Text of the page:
It was 50 years ago this August that the Rev. Martin Luther King Jr. closed his speech on the steps of the Lincoln Memorial with his rendering of a dream he had for the country’s future. The soaring final sentences were somewhat extemporaneous ”” he let his emotions and sense of the occasion carry him past parts of the prepared text and on to the right words, concluding with the rousing “Free at last, free at last, thank God almighty we are free at last.” It was an exultant moment for much of this country, and in the national memory it has acquired the gauzy image of a happy ending to our long struggle with racial inequality and bigotry. Less vibrant in memory is an image from less than three weeks later: four girls dressed all in white because they were to lead youth day services at their Birmingham, Ala., church, their lives suddenly ended by a racial terrorist bombing.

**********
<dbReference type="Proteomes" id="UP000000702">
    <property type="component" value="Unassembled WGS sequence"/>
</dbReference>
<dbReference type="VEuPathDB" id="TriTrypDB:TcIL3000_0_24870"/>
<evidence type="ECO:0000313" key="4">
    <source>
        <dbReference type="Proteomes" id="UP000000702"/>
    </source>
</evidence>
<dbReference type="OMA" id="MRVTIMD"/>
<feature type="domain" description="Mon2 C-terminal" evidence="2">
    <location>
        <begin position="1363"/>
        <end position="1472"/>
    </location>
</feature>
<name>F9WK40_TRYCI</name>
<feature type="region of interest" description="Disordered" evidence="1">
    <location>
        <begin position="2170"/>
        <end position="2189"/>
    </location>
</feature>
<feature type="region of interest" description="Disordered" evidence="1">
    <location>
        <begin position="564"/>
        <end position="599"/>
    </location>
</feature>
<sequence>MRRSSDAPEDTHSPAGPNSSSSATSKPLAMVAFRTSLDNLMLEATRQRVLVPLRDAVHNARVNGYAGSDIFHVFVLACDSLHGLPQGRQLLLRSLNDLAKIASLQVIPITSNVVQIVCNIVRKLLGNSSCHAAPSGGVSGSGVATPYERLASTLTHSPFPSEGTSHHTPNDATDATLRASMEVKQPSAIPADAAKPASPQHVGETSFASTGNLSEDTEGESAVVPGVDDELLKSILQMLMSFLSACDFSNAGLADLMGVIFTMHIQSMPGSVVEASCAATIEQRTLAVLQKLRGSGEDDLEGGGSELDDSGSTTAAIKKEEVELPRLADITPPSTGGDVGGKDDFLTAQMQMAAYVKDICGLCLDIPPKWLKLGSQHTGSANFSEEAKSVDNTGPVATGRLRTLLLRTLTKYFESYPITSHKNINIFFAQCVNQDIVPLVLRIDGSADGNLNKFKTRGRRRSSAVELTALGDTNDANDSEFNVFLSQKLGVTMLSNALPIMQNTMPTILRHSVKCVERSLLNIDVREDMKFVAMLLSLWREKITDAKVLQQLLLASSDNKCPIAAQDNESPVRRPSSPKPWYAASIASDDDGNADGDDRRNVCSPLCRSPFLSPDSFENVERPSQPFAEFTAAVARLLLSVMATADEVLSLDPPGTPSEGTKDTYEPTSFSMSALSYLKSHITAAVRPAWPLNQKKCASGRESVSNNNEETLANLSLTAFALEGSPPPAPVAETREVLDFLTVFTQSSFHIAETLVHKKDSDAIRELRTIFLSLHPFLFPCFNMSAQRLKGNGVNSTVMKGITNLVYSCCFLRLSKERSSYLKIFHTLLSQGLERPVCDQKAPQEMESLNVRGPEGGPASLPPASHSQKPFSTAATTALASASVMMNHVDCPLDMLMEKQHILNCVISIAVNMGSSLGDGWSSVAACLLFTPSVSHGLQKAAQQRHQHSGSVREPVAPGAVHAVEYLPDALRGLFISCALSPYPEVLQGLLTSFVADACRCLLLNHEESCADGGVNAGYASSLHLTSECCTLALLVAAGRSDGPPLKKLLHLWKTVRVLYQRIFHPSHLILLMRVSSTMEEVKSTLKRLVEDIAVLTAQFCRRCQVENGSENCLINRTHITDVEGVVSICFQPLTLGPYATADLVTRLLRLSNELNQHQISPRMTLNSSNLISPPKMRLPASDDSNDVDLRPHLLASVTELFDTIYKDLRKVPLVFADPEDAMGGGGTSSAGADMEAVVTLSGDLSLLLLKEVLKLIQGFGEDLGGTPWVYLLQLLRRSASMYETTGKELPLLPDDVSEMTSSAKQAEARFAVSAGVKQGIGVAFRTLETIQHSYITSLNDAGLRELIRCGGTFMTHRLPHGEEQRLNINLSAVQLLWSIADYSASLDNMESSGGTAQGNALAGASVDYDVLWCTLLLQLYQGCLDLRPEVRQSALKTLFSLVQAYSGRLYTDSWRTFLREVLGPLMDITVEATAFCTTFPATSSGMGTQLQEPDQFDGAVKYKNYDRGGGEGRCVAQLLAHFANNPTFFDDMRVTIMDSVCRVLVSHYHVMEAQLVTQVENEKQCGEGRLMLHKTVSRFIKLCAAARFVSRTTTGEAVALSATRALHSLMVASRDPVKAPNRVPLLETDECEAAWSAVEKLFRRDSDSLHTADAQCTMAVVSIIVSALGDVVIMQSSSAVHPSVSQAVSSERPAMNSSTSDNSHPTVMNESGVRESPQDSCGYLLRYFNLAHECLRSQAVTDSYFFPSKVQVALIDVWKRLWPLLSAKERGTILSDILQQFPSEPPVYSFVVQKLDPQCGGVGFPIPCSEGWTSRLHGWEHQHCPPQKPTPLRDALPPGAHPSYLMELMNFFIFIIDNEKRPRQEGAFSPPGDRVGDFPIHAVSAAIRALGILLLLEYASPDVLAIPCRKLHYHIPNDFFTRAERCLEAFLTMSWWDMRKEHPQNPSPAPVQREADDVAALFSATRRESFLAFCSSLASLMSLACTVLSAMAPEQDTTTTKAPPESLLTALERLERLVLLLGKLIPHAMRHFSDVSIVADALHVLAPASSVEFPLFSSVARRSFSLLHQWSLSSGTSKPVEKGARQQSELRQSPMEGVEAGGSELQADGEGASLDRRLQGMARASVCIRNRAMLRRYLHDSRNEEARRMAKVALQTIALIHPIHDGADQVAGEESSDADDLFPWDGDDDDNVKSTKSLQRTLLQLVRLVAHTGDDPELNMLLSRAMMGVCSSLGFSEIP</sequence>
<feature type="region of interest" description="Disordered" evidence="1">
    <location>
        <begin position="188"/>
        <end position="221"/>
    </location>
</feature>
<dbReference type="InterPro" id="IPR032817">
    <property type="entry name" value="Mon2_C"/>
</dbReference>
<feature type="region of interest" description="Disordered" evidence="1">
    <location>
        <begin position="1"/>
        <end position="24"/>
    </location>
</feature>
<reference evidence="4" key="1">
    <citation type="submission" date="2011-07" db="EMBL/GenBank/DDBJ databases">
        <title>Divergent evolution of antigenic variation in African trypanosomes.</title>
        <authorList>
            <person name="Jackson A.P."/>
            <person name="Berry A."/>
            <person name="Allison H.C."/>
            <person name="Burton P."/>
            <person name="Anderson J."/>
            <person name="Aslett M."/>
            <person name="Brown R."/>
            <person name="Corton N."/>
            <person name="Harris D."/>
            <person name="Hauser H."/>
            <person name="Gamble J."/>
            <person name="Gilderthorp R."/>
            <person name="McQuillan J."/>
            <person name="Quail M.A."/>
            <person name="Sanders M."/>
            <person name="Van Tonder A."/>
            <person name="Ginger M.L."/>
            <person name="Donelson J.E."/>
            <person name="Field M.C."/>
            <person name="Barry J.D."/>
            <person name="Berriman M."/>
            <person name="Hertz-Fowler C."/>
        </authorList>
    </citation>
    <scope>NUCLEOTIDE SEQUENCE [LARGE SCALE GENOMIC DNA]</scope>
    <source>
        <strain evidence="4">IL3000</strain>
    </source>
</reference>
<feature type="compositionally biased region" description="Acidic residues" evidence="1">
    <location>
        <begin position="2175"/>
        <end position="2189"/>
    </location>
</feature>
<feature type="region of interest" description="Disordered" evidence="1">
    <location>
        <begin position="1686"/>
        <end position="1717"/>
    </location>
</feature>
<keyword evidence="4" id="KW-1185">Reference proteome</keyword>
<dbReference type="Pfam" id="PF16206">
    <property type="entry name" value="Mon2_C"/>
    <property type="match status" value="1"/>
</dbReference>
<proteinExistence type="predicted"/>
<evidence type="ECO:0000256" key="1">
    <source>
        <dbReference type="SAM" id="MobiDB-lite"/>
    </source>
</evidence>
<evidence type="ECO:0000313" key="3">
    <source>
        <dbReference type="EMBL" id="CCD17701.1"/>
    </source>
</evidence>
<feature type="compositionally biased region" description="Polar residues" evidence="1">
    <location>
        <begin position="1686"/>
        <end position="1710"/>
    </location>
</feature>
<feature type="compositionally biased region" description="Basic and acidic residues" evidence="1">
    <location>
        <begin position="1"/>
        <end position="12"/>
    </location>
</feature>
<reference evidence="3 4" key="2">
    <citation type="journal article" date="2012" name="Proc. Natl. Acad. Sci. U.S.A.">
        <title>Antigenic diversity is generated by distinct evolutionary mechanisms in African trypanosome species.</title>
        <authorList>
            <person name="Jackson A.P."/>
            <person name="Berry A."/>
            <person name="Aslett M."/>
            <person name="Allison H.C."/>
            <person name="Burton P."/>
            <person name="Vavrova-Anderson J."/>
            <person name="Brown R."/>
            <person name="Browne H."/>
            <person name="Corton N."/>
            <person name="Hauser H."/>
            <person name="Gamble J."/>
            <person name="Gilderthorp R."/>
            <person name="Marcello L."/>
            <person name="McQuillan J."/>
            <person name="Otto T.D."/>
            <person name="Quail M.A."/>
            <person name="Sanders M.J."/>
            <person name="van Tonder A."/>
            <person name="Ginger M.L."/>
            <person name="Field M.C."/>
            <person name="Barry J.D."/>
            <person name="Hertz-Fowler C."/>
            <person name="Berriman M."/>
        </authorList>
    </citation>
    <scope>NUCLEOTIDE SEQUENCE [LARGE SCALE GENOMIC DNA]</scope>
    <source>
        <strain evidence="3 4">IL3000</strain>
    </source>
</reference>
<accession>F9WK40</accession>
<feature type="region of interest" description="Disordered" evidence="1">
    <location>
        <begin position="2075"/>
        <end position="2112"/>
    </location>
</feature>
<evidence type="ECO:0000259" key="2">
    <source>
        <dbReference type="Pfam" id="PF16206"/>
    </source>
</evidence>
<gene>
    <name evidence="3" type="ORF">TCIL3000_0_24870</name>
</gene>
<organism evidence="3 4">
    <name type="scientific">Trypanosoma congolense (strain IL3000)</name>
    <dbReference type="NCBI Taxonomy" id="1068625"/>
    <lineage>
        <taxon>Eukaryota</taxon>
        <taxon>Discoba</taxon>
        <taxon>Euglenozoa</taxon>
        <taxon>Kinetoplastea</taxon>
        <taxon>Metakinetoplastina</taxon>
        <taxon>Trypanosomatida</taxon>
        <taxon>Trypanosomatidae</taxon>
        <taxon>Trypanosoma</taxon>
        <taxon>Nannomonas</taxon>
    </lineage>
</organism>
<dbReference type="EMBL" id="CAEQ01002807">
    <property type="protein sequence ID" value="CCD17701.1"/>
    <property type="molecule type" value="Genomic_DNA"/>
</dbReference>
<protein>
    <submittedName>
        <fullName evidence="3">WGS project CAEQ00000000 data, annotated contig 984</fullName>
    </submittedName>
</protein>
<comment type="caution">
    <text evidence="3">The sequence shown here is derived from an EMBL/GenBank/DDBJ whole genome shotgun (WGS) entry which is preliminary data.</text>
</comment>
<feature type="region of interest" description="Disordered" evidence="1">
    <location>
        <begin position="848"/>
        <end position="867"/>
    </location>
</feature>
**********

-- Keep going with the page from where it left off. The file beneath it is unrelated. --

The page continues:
“During the short career of Martin Luther King Jr., between 1954 and 1968, the nonviolent civil rights movement lifted the patriotic spirit of the United States toward our defining national purpose,” writes Taylor Branch, a chronicler of those years. But it was a hard lifting.